Early Carolingian authors appear to have been acutely aware of ethnic and regional identities, and the sources of the late-eighth and early-ninth centuries contain many references to non-Franks. These ethnic terms alone, however, do not imply a sense of ‘otherness’. The incorporation of these non-Frankish peripheral peoples into a consolidated Frankish empire was one of the key political policies of Charles Martel and his descendants. We do get a sense of ‘otherness’, though, from the ways in which these peoples were portrayed as being opposed in some way to the concepts which Frankish society was thought to stand for. In contrast to Frankish loyalty, unity and Christian orthodoxy, we find peripheral groups labeled or described as ‘rebellious’ or ‘pagan’. While peripheral groups could be incorporated into the Frankish empire, there was no place for rebels or pagans in the society that was being created by the Carolingians, and so such concepts were ‘other’ in a way that ethnic labels were not. Likewise, the later members of the Merovingian dynasty were ‘other’ because they were presented as useless kings, and such kings had no place in the Frankish community. We can see that in the eighth and early-ninth centuries authors had a common pool of language, signs and symbols upon which to draw when depicting ‘others’, but this does not mean all did so in the same way, and so we must consider how and why each author presented his vision of ‘otherness’. At the same time, we can see that it was only those closest in time or space to the contemporary Frankish community who were targeted by this discourse, with more distant peoples being depicted more ambivalently by our authors. These trends show there was a clear gap between the ideal presented by the authors and the reality of the eighth century. But authors were determined to create a sense of dichotomy in their texts which allowed them to understand the past in a way that allowed for continuity at a time of change.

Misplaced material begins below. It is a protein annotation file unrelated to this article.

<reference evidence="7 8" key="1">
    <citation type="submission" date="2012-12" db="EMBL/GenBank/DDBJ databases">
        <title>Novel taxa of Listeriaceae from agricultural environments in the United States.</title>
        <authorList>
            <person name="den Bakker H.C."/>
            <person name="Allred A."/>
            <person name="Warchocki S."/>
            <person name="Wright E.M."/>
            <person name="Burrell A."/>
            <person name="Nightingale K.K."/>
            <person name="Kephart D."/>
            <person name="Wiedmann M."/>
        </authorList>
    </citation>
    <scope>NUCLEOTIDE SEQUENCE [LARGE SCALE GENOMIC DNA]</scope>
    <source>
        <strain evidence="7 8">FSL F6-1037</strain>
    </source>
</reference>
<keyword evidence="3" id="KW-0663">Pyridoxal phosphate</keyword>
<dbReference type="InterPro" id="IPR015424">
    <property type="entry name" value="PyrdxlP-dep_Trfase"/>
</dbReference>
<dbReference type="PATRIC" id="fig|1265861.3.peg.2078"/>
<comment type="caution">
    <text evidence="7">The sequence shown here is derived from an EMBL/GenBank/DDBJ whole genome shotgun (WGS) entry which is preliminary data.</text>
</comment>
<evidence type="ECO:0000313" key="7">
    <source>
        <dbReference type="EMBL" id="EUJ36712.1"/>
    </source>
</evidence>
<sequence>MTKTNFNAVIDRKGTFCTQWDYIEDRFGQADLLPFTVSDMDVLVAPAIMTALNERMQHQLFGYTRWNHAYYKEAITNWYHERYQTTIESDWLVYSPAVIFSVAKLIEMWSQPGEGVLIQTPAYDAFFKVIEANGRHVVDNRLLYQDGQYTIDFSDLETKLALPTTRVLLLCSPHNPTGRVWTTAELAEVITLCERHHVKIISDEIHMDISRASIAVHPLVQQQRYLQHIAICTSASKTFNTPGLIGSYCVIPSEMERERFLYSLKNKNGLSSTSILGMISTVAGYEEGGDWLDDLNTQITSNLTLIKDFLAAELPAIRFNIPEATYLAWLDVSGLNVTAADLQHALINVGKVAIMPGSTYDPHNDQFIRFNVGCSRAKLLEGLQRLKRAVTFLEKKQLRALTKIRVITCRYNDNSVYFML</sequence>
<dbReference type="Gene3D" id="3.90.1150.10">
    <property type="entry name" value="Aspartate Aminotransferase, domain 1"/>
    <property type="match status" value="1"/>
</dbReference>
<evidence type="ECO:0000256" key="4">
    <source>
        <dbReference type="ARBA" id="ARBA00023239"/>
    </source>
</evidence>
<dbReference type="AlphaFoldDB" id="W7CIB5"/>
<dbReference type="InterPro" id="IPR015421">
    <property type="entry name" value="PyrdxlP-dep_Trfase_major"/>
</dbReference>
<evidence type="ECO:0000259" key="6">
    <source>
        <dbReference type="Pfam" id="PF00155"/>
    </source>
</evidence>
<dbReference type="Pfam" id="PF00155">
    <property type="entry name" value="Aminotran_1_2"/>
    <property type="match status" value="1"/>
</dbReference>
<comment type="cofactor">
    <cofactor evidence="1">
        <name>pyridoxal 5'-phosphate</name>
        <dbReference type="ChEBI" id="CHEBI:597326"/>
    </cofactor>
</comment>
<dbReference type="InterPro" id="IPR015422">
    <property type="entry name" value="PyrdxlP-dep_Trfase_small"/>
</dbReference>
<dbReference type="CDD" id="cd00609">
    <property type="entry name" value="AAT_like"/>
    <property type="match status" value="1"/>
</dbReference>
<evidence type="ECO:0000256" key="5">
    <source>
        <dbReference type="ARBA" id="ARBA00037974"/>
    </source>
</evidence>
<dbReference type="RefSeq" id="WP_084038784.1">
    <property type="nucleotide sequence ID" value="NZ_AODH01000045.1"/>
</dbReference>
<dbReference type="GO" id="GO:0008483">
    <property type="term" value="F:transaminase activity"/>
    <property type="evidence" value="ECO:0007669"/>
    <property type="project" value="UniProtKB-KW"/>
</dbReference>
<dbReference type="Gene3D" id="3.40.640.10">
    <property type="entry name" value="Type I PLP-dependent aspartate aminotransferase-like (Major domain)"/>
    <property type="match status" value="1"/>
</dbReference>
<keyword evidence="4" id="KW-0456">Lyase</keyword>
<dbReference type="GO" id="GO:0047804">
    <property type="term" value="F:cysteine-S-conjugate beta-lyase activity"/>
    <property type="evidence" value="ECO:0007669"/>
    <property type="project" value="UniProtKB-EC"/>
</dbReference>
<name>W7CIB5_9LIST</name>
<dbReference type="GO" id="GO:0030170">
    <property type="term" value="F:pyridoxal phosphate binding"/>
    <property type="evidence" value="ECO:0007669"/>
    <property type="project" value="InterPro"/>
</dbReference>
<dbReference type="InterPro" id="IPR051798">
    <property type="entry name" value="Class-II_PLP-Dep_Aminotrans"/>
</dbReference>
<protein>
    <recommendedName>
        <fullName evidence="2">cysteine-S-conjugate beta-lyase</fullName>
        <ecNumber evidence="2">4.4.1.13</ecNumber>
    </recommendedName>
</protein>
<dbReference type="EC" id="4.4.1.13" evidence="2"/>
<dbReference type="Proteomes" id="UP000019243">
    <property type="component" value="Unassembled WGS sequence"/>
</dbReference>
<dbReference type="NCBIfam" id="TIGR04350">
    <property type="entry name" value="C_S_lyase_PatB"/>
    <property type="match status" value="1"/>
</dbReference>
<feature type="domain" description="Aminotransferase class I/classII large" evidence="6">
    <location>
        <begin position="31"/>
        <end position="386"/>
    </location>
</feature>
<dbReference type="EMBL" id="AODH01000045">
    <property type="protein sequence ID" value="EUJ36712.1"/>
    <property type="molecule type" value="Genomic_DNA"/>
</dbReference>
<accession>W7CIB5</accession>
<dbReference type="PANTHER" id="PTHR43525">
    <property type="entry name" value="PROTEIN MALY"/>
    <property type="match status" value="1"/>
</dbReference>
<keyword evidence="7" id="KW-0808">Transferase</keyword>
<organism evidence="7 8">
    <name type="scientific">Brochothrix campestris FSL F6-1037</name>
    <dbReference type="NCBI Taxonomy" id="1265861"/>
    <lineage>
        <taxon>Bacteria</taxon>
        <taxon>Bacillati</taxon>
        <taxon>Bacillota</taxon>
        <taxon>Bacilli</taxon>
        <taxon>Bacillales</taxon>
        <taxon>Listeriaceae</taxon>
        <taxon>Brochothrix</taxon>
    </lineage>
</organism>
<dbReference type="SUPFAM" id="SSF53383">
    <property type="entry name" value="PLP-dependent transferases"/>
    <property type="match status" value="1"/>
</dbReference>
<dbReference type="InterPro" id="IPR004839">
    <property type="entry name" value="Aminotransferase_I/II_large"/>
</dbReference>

Compared to its Western neighbour, the Federal Republic, the German Democratic Republic had experienced stunted growth in a number of areas, including that of lesbian and gay rights. Although the two countries decriminalized homosexual acts at about the same time (1968 in the East, 1969 in the West), their trajectories then diverged in the years that followed. Whereas in the West gay rights activists were able to freely assemble and agitate for change following these legal developments, in the East any such gatherings of likeminded would-be activists had to take place in secret and were subject to state surveillance and disruption. The 1973 West German broadcast of Rosa von Praunheim’s film Nicht der Homosexuelle ist pervers…, watched by a number of East German gay activists, served as a catalyst for organization, though change and official recognition would be slow in coming. It was not until the 1989 release of the short documentary Die andere Liebe (dir. Helmut Kißling and Axel Otten) that the GDR made its first explicit, cinematic statement on homosexuality, a film that had long been eagerly anticipated and awaited. This talk will examine the production of this largely ignored documentary, its intended and actual audience, the film’s reception, and its position in the context of mid- to late-1980s gay rights activism in East Germany. This film, like the feature film Coming Out (1989, dir. Heiner Carow) which was released not long afterward, fell prey to the coincidence of greater events surrounding the Wende.